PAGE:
"After all, many of us know the (money) rules, but we're still trying to figure out why we don't follow them," says Dunleavey, the editorial director at the DailyWorth website.

There's a reason we mess up with money -- even if it's not a good reason. Some people are in financial straits because of unconscious money beliefs, for which Davis recommends "Mind Over Money: Overcoming the Money Disorders That Threaten Our Financial Health."

Financial writer Carmen Wong Ulrich likes "Your Money & Your Brain" as a way to demystify money choices. "It creates an awareness that enables you to change your behavior," says Wong Ulrich, the author of "The Real Cost of Living."

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So you want to be rich?

How to make your money grow? "The Intelligent Investor" is perfect "for anyone who wants the basics of investing," says financial expert Jean Chatzky.

Wealth adviser Barbara Friedberg recommends "The Elements of Investing," a short guide packed with "stellar" advice. Another book that changed her life is "The Only Investment Guide You'll Ever Need."

"A Random Walk Down Wall Street" had a "monumental" impact on certified financial planner Kimberly Foss. "It forever changed my views about free markets, wealth accumulation and wealth preservation," says Foss, of Empyrion Wealth Management in Roseville, Calif.

Personal-finance author and blogger Ramit Sethi isn't for everyone; he's incredibly smart but also incredibly opinionated. (You should hear him go off on folks who pinch pennies versus building dollars.) That said, Get Rich Slowly blogger Roth highly recommends Sethi's "I Will Teach You to Be Rich."

And what would Sethi himself recommend? A book that isn't about personal finance. "Mindless Eating" has parallels with the way we handle money.

"You'll find surprising connections and insights by studying the psychology of eating," he says, "including why we overeat (overspend), why we believe we're in control of our food (investments) and surprising solutions to improving our food (and money) outcomes."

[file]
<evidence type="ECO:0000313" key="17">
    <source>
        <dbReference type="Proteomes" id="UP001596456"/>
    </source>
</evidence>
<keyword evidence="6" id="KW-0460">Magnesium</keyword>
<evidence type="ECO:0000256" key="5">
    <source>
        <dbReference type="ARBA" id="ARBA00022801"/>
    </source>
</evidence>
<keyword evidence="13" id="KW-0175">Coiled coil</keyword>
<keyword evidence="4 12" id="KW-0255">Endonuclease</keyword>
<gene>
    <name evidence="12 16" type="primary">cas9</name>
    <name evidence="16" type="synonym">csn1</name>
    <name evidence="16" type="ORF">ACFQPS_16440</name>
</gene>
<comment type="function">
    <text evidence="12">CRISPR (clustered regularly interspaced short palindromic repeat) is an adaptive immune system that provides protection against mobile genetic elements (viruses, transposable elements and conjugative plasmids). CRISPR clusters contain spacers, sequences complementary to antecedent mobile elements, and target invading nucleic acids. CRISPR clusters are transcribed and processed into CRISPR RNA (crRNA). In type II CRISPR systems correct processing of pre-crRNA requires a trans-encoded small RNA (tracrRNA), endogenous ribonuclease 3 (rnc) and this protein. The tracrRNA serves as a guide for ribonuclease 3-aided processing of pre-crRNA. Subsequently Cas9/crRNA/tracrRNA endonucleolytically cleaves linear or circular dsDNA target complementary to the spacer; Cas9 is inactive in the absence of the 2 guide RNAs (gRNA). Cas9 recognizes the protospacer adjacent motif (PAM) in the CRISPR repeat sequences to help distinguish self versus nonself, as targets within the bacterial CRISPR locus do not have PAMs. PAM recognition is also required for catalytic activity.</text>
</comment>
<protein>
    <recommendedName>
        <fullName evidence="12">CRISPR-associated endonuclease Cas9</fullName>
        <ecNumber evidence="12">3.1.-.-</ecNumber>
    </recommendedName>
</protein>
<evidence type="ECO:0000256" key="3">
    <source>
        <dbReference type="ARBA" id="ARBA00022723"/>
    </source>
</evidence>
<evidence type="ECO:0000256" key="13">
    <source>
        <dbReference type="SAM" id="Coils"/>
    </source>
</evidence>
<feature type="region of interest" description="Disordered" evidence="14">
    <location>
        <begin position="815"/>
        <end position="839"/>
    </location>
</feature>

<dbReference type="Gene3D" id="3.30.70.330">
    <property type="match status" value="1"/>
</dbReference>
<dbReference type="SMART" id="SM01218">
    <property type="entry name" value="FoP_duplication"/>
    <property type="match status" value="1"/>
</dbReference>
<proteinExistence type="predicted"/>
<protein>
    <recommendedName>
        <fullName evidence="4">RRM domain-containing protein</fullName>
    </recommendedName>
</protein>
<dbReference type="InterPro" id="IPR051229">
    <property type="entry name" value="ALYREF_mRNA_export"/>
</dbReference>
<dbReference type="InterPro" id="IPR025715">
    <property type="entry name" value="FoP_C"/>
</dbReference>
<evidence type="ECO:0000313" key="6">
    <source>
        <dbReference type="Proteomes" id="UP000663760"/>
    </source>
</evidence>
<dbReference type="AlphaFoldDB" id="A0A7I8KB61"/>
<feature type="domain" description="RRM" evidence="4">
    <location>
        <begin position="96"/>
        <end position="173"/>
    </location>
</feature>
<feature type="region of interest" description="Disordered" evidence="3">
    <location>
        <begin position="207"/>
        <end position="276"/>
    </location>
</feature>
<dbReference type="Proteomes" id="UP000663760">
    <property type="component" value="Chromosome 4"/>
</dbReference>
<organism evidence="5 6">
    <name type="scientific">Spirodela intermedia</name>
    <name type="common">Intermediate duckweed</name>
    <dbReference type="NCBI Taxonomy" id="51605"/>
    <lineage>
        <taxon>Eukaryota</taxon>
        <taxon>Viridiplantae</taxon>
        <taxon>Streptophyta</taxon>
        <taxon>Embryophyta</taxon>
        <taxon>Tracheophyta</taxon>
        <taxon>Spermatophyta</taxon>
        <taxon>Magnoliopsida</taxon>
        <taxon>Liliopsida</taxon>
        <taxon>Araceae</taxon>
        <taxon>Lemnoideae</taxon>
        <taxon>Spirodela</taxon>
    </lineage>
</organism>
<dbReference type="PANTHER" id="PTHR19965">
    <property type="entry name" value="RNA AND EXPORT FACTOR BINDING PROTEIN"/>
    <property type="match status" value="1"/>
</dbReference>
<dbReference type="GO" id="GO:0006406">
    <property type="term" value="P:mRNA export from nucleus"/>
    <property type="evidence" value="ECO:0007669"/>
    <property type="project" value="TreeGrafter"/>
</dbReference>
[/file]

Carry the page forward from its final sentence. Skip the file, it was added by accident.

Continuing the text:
For the younger set

Is there a high school junior or senior in your life who wonders how to get through college? "Debt-Free U: How I Paid for an Outstanding College Education Without Loans, Scholarships, or Mooching off My Parents" is an absolute must, according to Hunt.

Both Chatzky and Dunleavey recommend "Get a Financial Life: Personal Finance in Your Twenties and Thirties." Remember, kiddies, that compound interest is your friend.

But life is about more than just piling up the lucre. Blogger Will Chen of Wise Bread recommends "Generation Earn: The Young Professional's Guide to Spending, Investing and Giving Back."

The author's writing style is engaging, and she uses real-life examples that help readers connect, according to Chen. "This is my favorite gift for college grads and anyone who needs a friendly intro to personal finance," he says.

As for the really younger set: I think every "tweenager" should read "Not Your Parents' Money Book: Making, Saving and Spending Your Own Money." It tackles questions that some parents can't or don't want to answer, and it encourages kids to think of money as a useful tool rather than a mystery.

Trimming the fat

The financial experts I interviewed tend to recommend bigger-picture titles versus books about daily frugality. I admire the former, of course, but have a real love for the latter. Full disclosure: I do, in fact, wash and reuse plastic food bags. That's why I want to recommend some of my favorite collections of frugal hackery:

  • "10,001 Ways to Live Large on a Small Budget." Frugality means different things to different people, and this book has something for everyone, from footloose nomads to at-home parents.
  • "The Coupon Mom's Guide to Cutting Your Grocery Bills in Half." Your food budget has more room for compromise than just about any other category. Written by a woman who walks the talk, this book will let you save money on everything from cat litter to organic produce.
  • "Living Large in Lean Times: 250+ Ways to Buy Smarter, Spend Smarter, and Save Money." Along with the über-frugal tips (the author makes a disposable razor last more than a year), this book contains incredibly useful advice on travel, electronics, health care, fitness and other big-ticket items.
  • Any of the "Tightwad Gazette" compilations. Self-proclaimed "frugal zealot" Amy Dacyczyn started publishing a newsletter in 1990 about how to wring every last drop from your budget. Seven years' worth of thrifty wisdom were turned into books. I got one of her books at a rummage sale for 50 cents. Amy would be proud.

Donna Freedman is a freelance writer in Seattle. You can find more of her writing on MSN Money's Frugal Cool blog and at Surviving and Thriving (motto: "Life is short. But it's also wide.").